Why are there few Male Nurses and Midwives?

Male nurses vs Female nurses

The number of males in either the nursing or midwifery profession is quite low with midwifery having the lowest percentage of males when compared with other specialties in Nigeria.

Nursing: Males vs Females
More male nurses will definitely eliminate the myth that only women are meant to be nurses/midwives

There is a general assumption that nursing is female oriented. The average Nigerian can not imagine a male being called a midwife. This is also mirrored in our schools of nursing and midwifery as males are denied the opportunity of being trained to become a qualified nurse or midwife.

There is a circular put out by the Nursing and Midwifery council of Nigeria dated 29th January, 2021 urging schools and colleges of nursing to increase the admission numbers of male applicants. Without doubt, there have been cases of admission denial because the institution in question did not deem it appropriate for a male to enroll into the nursing or midwifery program giving the impression that males cannot study to become nurses or midwives in particular.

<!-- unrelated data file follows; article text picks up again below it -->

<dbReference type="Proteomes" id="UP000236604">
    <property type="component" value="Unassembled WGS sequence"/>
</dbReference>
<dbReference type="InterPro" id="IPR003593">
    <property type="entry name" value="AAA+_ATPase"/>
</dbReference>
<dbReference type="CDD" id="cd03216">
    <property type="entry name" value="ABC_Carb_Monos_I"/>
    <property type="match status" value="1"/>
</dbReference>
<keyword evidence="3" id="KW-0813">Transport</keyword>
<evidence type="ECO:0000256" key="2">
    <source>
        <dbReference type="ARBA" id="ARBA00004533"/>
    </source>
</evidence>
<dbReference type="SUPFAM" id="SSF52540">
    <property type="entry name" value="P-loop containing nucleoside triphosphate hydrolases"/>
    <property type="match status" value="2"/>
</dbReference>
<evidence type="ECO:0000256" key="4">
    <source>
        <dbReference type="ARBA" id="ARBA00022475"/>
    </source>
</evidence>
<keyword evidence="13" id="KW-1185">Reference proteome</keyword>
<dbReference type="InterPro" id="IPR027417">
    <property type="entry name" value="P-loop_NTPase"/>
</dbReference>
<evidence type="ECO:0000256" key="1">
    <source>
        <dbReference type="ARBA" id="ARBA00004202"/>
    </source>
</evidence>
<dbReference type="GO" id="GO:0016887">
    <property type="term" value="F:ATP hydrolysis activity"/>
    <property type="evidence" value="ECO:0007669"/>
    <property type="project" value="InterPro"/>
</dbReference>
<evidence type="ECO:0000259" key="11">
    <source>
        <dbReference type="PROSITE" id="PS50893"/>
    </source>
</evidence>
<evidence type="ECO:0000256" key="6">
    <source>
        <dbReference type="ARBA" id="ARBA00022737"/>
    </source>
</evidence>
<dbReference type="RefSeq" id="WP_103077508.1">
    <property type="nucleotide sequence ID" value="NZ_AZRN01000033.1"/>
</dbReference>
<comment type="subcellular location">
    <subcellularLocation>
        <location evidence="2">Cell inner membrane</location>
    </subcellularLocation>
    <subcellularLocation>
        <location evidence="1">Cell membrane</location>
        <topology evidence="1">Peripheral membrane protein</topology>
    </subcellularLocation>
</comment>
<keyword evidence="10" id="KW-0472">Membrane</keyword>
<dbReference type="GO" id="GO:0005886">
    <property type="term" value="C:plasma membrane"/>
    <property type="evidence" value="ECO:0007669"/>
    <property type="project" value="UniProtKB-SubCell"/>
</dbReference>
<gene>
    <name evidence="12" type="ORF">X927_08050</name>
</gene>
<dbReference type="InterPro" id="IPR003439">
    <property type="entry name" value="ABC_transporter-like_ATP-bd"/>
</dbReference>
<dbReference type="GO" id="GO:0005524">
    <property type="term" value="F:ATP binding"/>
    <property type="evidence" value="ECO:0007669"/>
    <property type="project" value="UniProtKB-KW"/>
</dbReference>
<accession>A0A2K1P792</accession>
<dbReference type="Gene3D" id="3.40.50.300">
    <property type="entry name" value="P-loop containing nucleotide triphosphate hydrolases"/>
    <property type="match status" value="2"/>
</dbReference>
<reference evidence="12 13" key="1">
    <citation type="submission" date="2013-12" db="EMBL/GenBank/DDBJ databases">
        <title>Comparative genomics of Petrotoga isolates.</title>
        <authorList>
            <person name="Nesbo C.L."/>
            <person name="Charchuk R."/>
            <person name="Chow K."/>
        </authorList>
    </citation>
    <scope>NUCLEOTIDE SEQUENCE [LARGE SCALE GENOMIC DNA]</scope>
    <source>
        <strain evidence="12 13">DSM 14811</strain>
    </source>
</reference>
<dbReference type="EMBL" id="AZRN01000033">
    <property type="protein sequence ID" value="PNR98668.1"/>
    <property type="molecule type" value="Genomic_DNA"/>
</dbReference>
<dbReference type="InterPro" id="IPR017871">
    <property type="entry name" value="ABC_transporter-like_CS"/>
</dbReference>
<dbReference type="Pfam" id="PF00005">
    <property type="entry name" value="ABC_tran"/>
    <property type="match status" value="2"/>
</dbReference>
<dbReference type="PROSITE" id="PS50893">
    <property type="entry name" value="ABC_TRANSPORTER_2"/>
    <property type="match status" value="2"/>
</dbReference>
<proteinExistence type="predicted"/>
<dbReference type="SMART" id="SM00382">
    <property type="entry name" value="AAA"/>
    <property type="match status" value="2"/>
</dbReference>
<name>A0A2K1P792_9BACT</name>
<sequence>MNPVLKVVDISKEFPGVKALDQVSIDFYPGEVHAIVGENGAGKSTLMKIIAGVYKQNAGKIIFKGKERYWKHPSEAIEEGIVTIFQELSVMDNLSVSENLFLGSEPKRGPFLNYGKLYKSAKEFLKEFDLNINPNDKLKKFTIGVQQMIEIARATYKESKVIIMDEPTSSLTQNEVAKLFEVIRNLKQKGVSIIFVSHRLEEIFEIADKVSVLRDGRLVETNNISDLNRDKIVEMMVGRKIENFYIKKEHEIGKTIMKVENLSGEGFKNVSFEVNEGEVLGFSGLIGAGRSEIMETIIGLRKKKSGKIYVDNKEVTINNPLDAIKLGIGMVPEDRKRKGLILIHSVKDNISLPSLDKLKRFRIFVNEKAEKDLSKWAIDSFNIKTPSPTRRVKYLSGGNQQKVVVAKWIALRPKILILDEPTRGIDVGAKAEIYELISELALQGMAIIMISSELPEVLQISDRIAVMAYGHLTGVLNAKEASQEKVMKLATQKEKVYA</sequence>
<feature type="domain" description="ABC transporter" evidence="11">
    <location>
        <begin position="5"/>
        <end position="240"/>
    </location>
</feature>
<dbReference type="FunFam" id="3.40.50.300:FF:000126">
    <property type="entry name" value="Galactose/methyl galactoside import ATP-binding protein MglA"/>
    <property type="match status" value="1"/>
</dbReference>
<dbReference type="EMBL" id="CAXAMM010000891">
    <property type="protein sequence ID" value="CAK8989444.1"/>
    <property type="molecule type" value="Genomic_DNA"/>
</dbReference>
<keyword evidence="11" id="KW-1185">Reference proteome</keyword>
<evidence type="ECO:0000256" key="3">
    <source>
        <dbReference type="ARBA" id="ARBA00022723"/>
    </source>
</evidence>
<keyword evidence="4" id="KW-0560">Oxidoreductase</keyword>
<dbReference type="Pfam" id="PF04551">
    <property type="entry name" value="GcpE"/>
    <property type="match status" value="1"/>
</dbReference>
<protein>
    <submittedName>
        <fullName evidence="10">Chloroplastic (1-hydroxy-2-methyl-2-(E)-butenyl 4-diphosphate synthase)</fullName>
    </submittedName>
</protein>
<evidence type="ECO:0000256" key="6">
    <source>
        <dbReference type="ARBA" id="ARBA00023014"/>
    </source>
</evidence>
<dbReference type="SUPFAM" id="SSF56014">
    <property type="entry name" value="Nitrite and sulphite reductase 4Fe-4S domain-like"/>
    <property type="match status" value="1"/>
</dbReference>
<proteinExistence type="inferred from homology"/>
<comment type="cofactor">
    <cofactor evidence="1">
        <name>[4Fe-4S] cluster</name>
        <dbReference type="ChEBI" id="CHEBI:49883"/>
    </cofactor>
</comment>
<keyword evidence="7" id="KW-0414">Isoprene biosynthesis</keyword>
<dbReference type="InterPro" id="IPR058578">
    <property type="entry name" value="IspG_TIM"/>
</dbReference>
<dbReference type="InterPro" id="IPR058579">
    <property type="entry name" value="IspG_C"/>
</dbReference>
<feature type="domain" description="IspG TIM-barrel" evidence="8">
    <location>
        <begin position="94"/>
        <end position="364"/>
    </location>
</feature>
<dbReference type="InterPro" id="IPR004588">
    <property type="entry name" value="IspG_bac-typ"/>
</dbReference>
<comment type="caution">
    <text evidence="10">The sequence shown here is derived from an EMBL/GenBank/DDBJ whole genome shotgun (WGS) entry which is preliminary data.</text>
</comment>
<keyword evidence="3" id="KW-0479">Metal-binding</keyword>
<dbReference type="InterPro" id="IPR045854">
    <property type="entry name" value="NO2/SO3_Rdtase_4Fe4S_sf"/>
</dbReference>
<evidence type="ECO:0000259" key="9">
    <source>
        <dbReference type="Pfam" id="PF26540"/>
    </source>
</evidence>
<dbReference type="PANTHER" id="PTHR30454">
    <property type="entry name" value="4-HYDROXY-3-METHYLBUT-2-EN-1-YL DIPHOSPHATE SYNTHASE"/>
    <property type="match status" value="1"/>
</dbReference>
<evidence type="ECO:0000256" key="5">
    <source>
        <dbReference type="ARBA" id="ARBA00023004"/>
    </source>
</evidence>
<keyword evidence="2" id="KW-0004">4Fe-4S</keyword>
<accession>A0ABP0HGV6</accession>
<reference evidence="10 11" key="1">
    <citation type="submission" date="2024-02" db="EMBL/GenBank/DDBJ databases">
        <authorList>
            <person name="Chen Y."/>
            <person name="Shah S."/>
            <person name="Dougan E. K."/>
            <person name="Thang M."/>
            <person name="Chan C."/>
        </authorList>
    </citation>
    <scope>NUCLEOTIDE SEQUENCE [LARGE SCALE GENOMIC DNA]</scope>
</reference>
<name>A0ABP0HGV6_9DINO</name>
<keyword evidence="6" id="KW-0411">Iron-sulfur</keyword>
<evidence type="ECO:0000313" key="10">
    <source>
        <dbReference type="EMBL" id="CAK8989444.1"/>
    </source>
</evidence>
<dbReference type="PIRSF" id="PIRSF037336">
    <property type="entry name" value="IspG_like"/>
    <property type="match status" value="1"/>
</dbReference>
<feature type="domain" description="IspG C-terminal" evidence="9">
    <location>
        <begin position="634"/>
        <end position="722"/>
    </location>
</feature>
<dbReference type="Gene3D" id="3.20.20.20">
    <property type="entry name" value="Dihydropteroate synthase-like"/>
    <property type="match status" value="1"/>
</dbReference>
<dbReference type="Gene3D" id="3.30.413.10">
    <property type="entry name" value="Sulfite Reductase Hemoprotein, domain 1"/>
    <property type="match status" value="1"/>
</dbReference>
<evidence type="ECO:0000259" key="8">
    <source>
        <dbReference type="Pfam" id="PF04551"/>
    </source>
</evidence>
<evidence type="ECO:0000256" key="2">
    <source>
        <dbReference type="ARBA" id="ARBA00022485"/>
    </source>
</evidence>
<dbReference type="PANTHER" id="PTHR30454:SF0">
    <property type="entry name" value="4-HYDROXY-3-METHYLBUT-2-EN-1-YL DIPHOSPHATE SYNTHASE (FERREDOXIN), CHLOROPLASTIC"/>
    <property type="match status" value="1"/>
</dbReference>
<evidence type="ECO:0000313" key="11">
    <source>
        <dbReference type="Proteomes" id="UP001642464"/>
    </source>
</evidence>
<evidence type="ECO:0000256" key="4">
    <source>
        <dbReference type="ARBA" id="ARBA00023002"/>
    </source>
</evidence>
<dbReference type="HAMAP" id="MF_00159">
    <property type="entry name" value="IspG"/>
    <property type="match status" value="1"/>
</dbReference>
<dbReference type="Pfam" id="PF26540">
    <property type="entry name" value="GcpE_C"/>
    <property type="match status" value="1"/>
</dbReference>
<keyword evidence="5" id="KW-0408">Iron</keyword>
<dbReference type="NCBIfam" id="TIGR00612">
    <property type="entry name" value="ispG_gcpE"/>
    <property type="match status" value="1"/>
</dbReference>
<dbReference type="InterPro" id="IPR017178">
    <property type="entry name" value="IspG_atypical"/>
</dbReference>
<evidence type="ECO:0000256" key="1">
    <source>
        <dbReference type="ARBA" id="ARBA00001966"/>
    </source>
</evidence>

There is a general assumption that nursing is female oriented.

Yours Truly was interested in studying to become a midwife some time ago but was met with disappointment when information from the training institution reached my eager ears that males cannot train to be midwives, most of all cannot practice. I was disappointed but then confused as I remembered one my lecturers in school said he was a midwife. We were struck dumb with that revelation! I remembered the murmuring and questions we asked him: “Do we have male midwives?” A firm “Yes!” was his answer and he went on to explain to us how he became a midwife. Being a graduate nurse, he had the option of choosing midwifery or public health nurse as a specialty (this is usually done by writing and passing the required licensure exams).

Unfortunately, other institutions (Hospital based training institution and monotechs) will deny males the opportunity to enroll into the program and this, I believe has prompted the Nursing council to issue this circular. The circular emphasizes on gender balance and discourages gender-based discrimination on admission for admission into nursing and midwifery programs. It is paramount that proprietors and program coordinators address this issue of misconception, and gender based discrimination in order to boost the not only the number of male nurse and male midwives but also the image of the profession as a whole.

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